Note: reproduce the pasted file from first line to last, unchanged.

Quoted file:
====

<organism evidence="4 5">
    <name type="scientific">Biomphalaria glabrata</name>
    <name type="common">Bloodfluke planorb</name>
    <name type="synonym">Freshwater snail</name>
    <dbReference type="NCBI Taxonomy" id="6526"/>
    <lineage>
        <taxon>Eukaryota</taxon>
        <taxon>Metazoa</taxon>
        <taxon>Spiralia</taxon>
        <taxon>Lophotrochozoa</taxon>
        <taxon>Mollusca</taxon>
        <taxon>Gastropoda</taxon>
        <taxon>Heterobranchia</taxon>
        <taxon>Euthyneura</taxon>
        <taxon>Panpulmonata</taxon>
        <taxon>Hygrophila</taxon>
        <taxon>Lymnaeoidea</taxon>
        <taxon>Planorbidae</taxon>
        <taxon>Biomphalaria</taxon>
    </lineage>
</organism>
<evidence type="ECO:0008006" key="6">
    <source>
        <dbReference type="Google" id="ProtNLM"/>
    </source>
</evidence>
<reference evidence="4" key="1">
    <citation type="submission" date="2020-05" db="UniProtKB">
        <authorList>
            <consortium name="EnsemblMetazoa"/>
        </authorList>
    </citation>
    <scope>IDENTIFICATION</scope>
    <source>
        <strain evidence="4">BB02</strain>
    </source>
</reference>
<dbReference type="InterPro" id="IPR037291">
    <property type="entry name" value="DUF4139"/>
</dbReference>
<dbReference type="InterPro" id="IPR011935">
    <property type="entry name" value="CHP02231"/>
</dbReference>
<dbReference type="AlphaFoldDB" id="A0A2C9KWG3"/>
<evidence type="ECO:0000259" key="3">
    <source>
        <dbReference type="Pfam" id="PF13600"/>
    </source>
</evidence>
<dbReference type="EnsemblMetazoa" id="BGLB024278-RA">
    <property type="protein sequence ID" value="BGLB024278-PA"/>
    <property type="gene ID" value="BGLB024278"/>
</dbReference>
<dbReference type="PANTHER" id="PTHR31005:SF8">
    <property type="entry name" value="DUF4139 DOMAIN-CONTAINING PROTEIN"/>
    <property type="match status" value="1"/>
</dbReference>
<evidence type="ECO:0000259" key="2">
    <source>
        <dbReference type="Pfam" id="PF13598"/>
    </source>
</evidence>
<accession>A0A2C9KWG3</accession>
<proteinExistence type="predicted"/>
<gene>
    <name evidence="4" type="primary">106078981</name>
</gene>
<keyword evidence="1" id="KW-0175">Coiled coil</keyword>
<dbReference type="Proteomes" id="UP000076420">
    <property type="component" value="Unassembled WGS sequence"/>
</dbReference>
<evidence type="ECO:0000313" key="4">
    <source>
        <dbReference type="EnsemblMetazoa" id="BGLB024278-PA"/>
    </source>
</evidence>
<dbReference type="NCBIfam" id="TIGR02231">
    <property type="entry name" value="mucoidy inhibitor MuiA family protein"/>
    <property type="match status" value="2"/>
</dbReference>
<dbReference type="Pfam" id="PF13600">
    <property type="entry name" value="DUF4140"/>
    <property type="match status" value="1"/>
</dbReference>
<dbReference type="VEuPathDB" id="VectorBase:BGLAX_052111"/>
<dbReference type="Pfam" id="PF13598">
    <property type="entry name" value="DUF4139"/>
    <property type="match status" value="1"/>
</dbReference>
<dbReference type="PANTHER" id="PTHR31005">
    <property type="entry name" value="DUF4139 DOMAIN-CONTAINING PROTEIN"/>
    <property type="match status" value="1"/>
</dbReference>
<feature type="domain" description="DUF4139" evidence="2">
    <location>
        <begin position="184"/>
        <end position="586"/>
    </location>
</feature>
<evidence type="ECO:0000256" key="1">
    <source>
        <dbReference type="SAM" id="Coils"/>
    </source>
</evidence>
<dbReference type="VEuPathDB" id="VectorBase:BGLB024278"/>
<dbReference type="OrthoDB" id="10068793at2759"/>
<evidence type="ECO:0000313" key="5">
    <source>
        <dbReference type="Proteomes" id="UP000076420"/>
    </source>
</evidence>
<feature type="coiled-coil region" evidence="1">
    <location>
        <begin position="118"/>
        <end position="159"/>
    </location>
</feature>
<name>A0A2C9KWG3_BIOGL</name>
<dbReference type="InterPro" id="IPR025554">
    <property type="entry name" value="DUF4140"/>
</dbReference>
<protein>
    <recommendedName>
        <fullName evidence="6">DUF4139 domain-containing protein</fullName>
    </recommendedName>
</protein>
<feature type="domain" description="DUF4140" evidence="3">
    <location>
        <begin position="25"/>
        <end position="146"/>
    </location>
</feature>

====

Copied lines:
<organism evidence="4 5">
    <name type="scientific">Biomphalaria glabrata</name>
    <name type="common">Bloodfluke planorb</name>
    <name type="synonym">Freshwater snail</name>
    <dbReference type="NCBI Taxonomy" id="6526"/>
    <lineage>
        <taxon>Eukaryota</taxon>
        <taxon>Metazoa</taxon>
        <taxon>Spiralia</taxon>
        <taxon>Lophotrochozoa</taxon>
        <taxon>Mollusca</taxon>
        <taxon>Gastropoda</taxon>
        <taxon>Heterobranchia</taxon>
        <taxon>Euthyneura</taxon>
        <taxon>Panpulmonata</taxon>
        <taxon>Hygrophila</taxon>
        <taxon>Lymnaeoidea</taxon>
        <taxon>Planorbidae</taxon>
        <taxon>Biomphalaria</taxon>
    </lineage>
</organism>
<evidence type="ECO:0008006" key="6">
    <source>
        <dbReference type="Google" id="ProtNLM"/>
    </source>
</evidence>
<reference evidence="4" key="1">
    <citation type="submission" date="2020-05" db="UniProtKB">
        <authorList>
            <consortium name="EnsemblMetazoa"/>
        </authorList>
    </citation>
    <scope>IDENTIFICATION</scope>
    <source>
        <strain evidence="4">BB02</strain>
    </source>
</reference>
<dbReference type="InterPro" id="IPR037291">
    <property type="entry name" value="DUF4139"/>
</dbReference>
<dbReference type="InterPro" id="IPR011935">
    <property type="entry name" value="CHP02231"/>
</dbReference>
<dbReference type="AlphaFoldDB" id="A0A2C9KWG3"/>
<evidence type="ECO:0000259" key="3">
    <source>
        <dbReference type="Pfam" id="PF13600"/>
    </source>
</evidence>
<dbReference type="EnsemblMetazoa" id="BGLB024278-RA">
    <property type="protein sequence ID" value="BGLB024278-PA"/>
    <property type="gene ID" value="BGLB024278"/>
</dbReference>
<dbReference type="PANTHER" id="PTHR31005:SF8">
    <property type="entry name" value="DUF4139 DOMAIN-CONTAINING PROTEIN"/>
    <property type="match status" value="1"/>
</dbReference>
<evidence type="ECO:0000259" key="2">
    <source>
        <dbReference type="Pfam" id="PF13598"/>
    </source>
</evidence>
<accession>A0A2C9KWG3</accession>
<proteinExistence type="predicted"/>
<gene>
    <name evidence="4" type="primary">106078981</name>
</gene>
<keyword evidence="1" id="KW-0175">Coiled coil</keyword>
<dbReference type="Proteomes" id="UP000076420">
    <property type="component" value="Unassembled WGS sequence"/>
</dbReference>
<evidence type="ECO:0000313" key="4">
    <source>
        <dbReference type="EnsemblMetazoa" id="BGLB024278-PA"/>
    </source>
</evidence>
<dbReference type="NCBIfam" id="TIGR02231">
    <property type="entry name" value="mucoidy inhibitor MuiA family protein"/>
    <property type="match status" value="2"/>
</dbReference>
<dbReference type="Pfam" id="PF13600">
    <property type="entry name" value="DUF4140"/>
    <property type="match status" value="1"/>
</dbReference>
<dbReference type="VEuPathDB" id="VectorBase:BGLAX_052111"/>
<dbReference type="Pfam" id="PF13598">
    <property type="entry name" value="DUF4139"/>
    <property type="match status" value="1"/>
</dbReference>
<dbReference type="PANTHER" id="PTHR31005">
    <property type="entry name" value="DUF4139 DOMAIN-CONTAINING PROTEIN"/>
    <property type="match status" value="1"/>
</dbReference>
<feature type="domain" description="DUF4139" evidence="2">
    <location>
        <begin position="184"/>
        <end position="586"/>
    </location>
</feature>
<evidence type="ECO:0000256" key="1">
    <source>
        <dbReference type="SAM" id="Coils"/>
    </source>
</evidence>
<dbReference type="VEuPathDB" id="VectorBase:BGLB024278"/>
<dbReference type="OrthoDB" id="10068793at2759"/>
<evidence type="ECO:0000313" key="5">
    <source>
        <dbReference type="Proteomes" id="UP000076420"/>
    </source>
</evidence>
<feature type="coiled-coil region" evidence="1">
    <location>
        <begin position="118"/>
        <end position="159"/>
    </location>
</feature>
<name>A0A2C9KWG3_BIOGL</name>
<dbReference type="InterPro" id="IPR025554">
    <property type="entry name" value="DUF4140"/>
</dbReference>
<protein>
    <recommendedName>
        <fullName evidence="6">DUF4139 domain-containing protein</fullName>
    </recommendedName>
</protein>
<feature type="domain" description="DUF4140" evidence="3">
    <location>
        <begin position="25"/>
        <end position="146"/>
    </location>
</feature>